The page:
The show that follows is Clearstory, hosted by River Jordan, for a literary doubleheader.

Be sure to tune in.


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NR is excited to feature the following short story by Mira Apricita, a participant in an expressive writing workshop for those impacted by cancer. The Express Yourself Writing Workshops, led by MFA student Claire Jimenez, are a collaboration between the Vanderbilt Ingram Cancer Center, the Curb Center and Gilda’s Club. For more information, email Claire at claire.d.jimenez@vanderbilt.edu.

Ariel

by Mira Apricita

Among other “favorite” questions, my children often ask me who my favorite princess is. Of course they don’t mean a real princess, like the one of England or of the few kingdoms still existing. They mean Disney princesses.

So, I shuffle in my head the ones I know: Cinderella, Sleeping Beauty, Snow White, Ariel, and Belle. How can I possibly choose!? What comes to mind is their hair and dress color. Well, it seems like it all comes down to choosing colors, since behind the appearance there is no character. In their Disney stories, the princesses are the beautiful figures to which something quite unfair happens, they get in trouble, and then some noble prince comes to their rescue. So they really don’t have to do anything, but be so incredibly beautiful to inspire a battle to reset the fairness. Only the story of Ariel is different…

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NR Spotlight: East Side Story

by Claire Jimenez and Anne Charlton

Settled in a city famous for its music, a small organization with the goal of promoting Nashville’s literary scene seeks to give writers and readers a place to come together. This is East Side Story—more an idea than a business, more a network than a building.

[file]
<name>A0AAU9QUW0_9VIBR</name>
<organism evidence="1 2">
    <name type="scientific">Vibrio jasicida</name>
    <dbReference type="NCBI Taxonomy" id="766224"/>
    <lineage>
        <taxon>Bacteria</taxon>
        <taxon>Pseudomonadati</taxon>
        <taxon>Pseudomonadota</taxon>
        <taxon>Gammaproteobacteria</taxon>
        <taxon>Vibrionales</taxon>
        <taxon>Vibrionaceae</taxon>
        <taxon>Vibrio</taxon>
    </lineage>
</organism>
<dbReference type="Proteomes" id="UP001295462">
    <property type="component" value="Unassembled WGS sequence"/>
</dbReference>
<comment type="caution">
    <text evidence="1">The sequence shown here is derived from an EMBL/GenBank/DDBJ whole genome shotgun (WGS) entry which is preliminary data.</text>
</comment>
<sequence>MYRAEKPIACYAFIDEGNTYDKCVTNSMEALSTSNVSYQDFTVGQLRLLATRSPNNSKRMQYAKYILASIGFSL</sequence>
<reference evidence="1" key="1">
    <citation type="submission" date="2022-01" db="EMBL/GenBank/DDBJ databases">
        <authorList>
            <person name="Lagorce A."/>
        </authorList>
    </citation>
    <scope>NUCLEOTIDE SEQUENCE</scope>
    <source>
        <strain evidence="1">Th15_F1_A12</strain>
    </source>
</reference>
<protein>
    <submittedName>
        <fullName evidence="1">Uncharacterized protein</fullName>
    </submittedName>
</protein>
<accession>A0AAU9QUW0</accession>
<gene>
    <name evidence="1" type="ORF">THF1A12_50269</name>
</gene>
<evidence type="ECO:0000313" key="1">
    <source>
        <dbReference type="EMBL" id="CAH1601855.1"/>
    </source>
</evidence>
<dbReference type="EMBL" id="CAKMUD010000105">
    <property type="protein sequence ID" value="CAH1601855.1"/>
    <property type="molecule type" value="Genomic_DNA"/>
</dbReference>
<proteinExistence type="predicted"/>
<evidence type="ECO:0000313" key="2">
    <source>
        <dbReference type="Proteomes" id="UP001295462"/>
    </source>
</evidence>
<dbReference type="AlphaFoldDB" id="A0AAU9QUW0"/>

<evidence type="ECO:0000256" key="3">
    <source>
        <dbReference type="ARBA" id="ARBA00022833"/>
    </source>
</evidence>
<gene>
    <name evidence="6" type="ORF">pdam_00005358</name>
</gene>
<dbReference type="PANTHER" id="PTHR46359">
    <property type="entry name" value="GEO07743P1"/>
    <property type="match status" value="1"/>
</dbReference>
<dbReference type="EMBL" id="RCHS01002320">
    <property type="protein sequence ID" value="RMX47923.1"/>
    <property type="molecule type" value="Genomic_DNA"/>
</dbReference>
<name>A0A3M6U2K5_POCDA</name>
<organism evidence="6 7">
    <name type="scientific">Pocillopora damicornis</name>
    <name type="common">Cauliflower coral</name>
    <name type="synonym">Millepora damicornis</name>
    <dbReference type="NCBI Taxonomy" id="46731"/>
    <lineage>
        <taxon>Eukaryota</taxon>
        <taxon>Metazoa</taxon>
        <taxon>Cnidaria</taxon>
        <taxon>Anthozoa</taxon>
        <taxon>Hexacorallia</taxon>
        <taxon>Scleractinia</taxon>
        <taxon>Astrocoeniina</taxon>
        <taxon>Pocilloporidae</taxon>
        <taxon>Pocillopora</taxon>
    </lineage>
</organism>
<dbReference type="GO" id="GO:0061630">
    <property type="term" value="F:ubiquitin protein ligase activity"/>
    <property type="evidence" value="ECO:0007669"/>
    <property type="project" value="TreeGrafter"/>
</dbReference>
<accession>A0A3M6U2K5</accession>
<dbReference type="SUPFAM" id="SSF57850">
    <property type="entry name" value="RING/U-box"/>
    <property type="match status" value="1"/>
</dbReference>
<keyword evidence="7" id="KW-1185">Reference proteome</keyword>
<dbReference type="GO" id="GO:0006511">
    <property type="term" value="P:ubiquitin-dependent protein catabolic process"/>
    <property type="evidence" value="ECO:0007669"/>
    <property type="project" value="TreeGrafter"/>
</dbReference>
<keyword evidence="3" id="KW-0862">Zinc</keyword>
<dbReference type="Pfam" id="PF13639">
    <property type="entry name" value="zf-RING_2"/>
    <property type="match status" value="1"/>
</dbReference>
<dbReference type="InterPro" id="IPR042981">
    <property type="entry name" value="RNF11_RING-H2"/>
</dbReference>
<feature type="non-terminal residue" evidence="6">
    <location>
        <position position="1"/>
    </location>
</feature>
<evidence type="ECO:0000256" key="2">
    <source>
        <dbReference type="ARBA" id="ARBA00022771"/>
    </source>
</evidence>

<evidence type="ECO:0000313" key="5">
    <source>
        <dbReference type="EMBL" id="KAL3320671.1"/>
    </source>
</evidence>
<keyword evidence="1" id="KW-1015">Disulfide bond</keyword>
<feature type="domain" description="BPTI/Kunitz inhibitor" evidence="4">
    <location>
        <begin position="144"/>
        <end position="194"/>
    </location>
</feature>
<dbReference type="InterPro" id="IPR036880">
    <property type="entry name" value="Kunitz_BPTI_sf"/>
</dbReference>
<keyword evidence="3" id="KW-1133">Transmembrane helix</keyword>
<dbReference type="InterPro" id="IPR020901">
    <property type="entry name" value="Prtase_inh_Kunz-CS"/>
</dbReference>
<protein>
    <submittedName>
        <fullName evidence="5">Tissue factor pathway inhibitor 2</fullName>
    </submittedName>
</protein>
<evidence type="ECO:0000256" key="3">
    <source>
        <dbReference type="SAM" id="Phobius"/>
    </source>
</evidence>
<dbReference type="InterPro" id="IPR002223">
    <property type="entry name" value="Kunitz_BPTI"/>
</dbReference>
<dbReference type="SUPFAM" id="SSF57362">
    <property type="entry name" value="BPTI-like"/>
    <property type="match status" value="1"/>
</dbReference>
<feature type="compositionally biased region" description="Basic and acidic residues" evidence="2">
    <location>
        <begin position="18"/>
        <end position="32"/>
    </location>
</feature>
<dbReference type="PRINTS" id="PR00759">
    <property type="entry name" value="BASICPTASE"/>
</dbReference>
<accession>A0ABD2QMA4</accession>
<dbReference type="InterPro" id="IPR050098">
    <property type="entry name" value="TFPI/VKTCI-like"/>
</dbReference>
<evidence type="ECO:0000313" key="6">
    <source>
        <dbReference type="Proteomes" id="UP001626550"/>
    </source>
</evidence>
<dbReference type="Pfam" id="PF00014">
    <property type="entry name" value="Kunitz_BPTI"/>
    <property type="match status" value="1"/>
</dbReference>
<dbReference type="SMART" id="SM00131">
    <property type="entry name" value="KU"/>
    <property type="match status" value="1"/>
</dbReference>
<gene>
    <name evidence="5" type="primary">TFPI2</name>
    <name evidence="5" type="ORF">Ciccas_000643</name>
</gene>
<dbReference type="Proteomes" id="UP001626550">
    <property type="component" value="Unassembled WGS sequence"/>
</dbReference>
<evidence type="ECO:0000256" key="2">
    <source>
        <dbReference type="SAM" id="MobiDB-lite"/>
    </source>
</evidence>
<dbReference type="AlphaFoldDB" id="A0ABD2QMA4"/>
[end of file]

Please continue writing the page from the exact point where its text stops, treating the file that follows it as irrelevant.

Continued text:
East Side Story’s proprietor, Chuck Beard, hails from Bowling Green, Kentucky. Though he spent time in central Kentucky, attending Centre College, Beard claims the Nashville area as his “cultural and entertainment education.” East Side Story began when Chuck entered an idea into a contest…


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Nashville Review is proud to share the following short stories written by Nashville teenagers Rin Willocks and George Foster-Williams. Rin and George participated in a two month long weekly fiction workshop taught by NR’s Claire Jimenez.

<h3>Find</h3>
by <strong><a href=”http://www.vanderbilt.edu/english/nashvillereview/archives/6330″>Rin Willocks</a></strong>
It was freshman year, my very first day of high school. I pressed myself into an old writing desk in Mr. Copper’s room first thing in the morning getting ready to suck at Spanish. The night before, I had decided to wear my favorite shirt. I had bought it on a white water rafting trip the previous summer. It was tie dye with a rainbow peace sign; the words “Peace, Love, and Paddle” danced on it in bold letters.

Find

by Rin Willocks

It was freshman year, my very first day of high school. I pressed myself into an old writing desk in Mr. Copper’s room first thing in the morning getting ready to suck at Spanish. The night before, I had decided to wear my favorite shirt. I had bought it on a white water rafting trip the previous summer. It was tie dye with a rainbow peace sign; the words “Peace, Love, and Paddle” danced on it in bold letters.

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Lost Love

by George Foster-Williams

Here I am, sitting in front of Principal Karen again, getting one of her famous “You know better” lectures. She’s redder than usual. I must have did it now.

“What am I going to do with you, Gregory?”

“You tell me, Principal Karen.”

“You’re not a bad student by a long shot, you’re one of the top students in the whole 7th grade, you join organizations, why are you – “

Blah, blah, blah, blah, blah.